Search for China’s “Bear Stearns moment” is flawed

March 6, 2014

By Peter Thal Larsen

The author is a Reuters Breakingviews columnist. The opinions expressed are his own.

Once again, investors are facing warnings about China’s “Bear Stearns moment”. The country’s possible first domestic bond default has prompted comparisons with the sequence of events that led to the bailout of the Wall Street firm. The parallels between China’s predicament and the crisis of 2008 may be tempting, but are flawed. If the analogy has any use, it’s as a reminder of which mistakes to avoid.

The first problem with identifying a “Bear Stearns moment” is that there are actually multiple moments. Strategists at Bank of America Merrill Lynch have compared the possible default of Chaori Solar to the episode in mid-2007 when two hedge funds managed by the Wall Street firm revealed the extent of their bad bets on sub-prime mortgage debt. That event, which triggered a market-wide assessment of financial risk, is often viewed as the beginning of the credit crunch.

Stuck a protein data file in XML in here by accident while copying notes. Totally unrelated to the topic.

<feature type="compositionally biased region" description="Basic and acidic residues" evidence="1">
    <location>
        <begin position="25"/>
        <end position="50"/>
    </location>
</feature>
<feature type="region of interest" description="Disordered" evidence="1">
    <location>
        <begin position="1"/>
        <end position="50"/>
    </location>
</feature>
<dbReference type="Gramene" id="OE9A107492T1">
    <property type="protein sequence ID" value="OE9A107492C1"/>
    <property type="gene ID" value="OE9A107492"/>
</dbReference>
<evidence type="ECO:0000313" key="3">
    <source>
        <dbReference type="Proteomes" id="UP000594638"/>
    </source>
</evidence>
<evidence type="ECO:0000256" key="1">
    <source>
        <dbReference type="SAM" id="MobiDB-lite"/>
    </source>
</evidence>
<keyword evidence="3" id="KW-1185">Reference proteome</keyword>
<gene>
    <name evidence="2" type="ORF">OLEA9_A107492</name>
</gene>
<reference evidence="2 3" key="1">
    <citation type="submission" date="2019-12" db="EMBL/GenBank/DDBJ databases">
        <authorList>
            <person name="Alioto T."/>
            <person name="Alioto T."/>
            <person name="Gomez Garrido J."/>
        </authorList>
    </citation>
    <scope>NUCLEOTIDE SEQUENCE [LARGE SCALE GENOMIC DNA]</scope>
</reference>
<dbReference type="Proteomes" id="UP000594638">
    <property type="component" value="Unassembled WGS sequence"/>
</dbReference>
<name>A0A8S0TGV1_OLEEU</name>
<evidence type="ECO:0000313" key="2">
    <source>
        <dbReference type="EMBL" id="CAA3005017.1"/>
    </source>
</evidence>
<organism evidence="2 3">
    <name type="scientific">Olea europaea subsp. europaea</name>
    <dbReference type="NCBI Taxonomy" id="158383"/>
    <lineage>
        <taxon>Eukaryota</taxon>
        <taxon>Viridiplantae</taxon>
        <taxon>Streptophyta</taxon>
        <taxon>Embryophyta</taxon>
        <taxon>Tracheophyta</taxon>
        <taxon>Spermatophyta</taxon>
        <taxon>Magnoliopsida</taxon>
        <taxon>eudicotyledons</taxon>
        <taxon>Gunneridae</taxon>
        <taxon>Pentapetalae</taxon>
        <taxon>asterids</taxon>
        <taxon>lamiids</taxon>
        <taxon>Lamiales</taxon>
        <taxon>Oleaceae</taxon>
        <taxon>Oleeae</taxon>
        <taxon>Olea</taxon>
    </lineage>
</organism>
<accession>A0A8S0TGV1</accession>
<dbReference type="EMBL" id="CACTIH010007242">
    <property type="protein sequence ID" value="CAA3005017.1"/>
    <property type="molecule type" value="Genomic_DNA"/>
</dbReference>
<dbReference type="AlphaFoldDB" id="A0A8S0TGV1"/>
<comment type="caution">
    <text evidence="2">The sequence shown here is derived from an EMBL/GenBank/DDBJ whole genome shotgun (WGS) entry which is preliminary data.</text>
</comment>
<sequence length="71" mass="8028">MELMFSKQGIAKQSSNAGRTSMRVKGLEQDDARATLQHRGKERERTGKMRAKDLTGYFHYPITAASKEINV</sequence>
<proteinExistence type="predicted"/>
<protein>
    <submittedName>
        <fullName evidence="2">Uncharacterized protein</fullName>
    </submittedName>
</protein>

The second “moment” occurred in the spring of 2008 when Bear Stearns, on the brink of collapse, was rescued by JPMorgan Chase with the backing of the New York Fed. Confusingly, another Bank of America Merrill Lynch strategist invoked that comparison in January, after a troubled Chinese investment product was bailed out shortly before it defaulted.

Both analogies serve a broader purpose: to suggest that China faces a meltdown similar to the one in the West, which started with Bear Stearns’ problems and culminated in the failure of Lehman Brothers in September 2008. It’s not surprising investors who were scarred by that episode worry about history repeating itself. In the summer of 2010, many saw similarities with the euro zone crisis. The bailout of Greece was also described as a “Bear Stearns moment”, with Spain cast in the role of the too-big-to-fail Lehman.

The euro zone analogy proved false, as will the comparison with China. Though the Middle Kingdom’s financial system faces many serious challenges, the government has far greater power to prevent a disorderly collapse than its Western counterparts did. If fears of a “Bear Stearns moment” have any value, it is to serve as a reminder to the Chinese authorities which mistakes they must avoid at all costs.

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